Straitlaced: Restrictions on Women
Florence B. Walker, her "wheel" & packs, ON(?), 1895
Andrew Ross McMaster
1895, 19th century
Silver salts on paper mounted on card - Gelatin silver process
8 x 8 cm
Gift of Mrs. Helen McMaster Paulin
© McCord Museum
Keywords: bicycle (3) , bicycling (4) , female (135) , figure (1849) , Mrs. Andrew Ross McMaster (1) , Occupation (1110) , pair (195) , Photograph (77678) , road (36) , sport (475) , sport (107) , summer (64) , transportation (338)
Keys to History
Canadian medical doctors were quick to respond to the bicycle fad of the 1890s, and issued dire warnings against female cycling. Riding a "wheel" would render women infertile, cause orgasms and bring about "bicycle face," a condition described as permanent facial disfigurement caused by the strain of learning to ride.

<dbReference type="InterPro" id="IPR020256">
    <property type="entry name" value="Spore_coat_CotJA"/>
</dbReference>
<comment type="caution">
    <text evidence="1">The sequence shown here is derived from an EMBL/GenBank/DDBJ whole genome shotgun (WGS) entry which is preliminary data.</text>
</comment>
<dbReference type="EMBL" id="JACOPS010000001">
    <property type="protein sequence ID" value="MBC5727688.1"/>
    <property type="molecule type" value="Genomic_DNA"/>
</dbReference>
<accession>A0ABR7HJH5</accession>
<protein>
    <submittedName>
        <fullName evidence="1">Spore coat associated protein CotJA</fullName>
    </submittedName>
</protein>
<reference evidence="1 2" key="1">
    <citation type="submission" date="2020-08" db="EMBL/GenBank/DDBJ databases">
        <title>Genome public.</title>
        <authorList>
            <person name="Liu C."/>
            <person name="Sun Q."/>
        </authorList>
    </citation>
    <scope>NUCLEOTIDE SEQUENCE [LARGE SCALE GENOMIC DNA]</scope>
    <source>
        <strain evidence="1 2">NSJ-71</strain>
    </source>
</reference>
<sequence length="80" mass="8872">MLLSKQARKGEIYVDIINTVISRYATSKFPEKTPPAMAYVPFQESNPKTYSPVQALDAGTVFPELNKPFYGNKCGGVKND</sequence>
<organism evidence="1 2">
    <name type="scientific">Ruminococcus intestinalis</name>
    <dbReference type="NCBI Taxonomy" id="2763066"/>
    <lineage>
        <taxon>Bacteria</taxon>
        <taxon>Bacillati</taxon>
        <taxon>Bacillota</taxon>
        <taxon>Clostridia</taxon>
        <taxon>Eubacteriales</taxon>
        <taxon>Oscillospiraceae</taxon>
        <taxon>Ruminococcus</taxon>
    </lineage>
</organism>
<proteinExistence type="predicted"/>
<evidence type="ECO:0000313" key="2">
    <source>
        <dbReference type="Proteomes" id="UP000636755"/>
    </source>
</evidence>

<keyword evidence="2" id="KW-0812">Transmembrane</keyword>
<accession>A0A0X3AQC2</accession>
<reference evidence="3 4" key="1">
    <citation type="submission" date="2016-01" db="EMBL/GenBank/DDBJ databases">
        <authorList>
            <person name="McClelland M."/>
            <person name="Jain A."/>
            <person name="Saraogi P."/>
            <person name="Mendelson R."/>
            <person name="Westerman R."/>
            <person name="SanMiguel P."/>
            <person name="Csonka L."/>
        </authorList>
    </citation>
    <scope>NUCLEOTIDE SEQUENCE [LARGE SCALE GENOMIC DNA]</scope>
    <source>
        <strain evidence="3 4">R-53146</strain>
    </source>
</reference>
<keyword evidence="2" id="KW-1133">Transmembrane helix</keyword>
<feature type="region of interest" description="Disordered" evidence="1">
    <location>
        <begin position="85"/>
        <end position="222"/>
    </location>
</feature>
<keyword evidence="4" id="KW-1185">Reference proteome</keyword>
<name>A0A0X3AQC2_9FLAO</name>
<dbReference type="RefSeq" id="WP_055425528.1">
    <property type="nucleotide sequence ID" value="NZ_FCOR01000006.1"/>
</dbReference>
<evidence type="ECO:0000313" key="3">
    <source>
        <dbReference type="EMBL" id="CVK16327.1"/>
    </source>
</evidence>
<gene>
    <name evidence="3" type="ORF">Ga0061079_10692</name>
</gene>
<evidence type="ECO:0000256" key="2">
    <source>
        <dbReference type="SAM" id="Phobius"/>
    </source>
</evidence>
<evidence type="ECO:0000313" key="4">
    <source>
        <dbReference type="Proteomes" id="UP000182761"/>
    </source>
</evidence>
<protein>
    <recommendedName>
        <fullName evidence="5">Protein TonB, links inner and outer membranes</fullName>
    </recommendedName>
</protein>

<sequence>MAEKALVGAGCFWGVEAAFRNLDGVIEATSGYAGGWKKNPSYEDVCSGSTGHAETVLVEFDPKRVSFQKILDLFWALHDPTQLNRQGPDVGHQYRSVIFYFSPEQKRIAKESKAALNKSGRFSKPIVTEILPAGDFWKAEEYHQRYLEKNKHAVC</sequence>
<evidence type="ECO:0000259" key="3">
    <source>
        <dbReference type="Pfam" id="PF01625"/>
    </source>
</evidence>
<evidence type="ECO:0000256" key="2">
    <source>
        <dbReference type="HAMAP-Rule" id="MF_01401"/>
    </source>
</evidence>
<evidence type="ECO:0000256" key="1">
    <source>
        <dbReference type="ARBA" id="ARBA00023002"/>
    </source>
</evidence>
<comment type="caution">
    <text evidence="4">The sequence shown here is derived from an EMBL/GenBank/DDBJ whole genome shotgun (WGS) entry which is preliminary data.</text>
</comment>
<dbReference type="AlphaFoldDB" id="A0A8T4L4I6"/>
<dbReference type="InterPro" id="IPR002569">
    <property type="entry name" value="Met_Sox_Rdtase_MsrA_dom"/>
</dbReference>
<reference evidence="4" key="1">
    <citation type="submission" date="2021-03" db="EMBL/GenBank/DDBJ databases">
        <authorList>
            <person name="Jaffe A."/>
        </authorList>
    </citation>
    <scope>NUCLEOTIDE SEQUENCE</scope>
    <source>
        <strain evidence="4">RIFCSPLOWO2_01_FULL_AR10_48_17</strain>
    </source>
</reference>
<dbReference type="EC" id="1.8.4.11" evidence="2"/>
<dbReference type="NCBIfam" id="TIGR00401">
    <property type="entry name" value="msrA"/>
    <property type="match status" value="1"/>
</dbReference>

Bicycle manufacturers accommodated contemporary standards of feminine decency by producing a bicycle frame just for women; its crossbar dipped down to accommodate a skirt. Strangely, women's bikes are still produced to this day, even though very few riders actually wear skirts.
It is not entirely clear just how popular cycling was in the late 19th century, but debates about female riders paint a vivid picture of social anxiety about women's increasing independence. For those who could afford one, a bicycle was more than just a way of getting around and getting exercise. It signalled a refusal to live under the restrictive rules of the Victorian era and a willingness to embrace modernity.
This informal portrait was taken by Andrew Ross McMaster, probably an amateur photographer.
The photo was likely taken somewhere in Ontario.
This picture was shot in 1895, at the height of the bicycle craze.
Florence B. Walker poses with her "wheel," the popular nickname for bicycles at this time.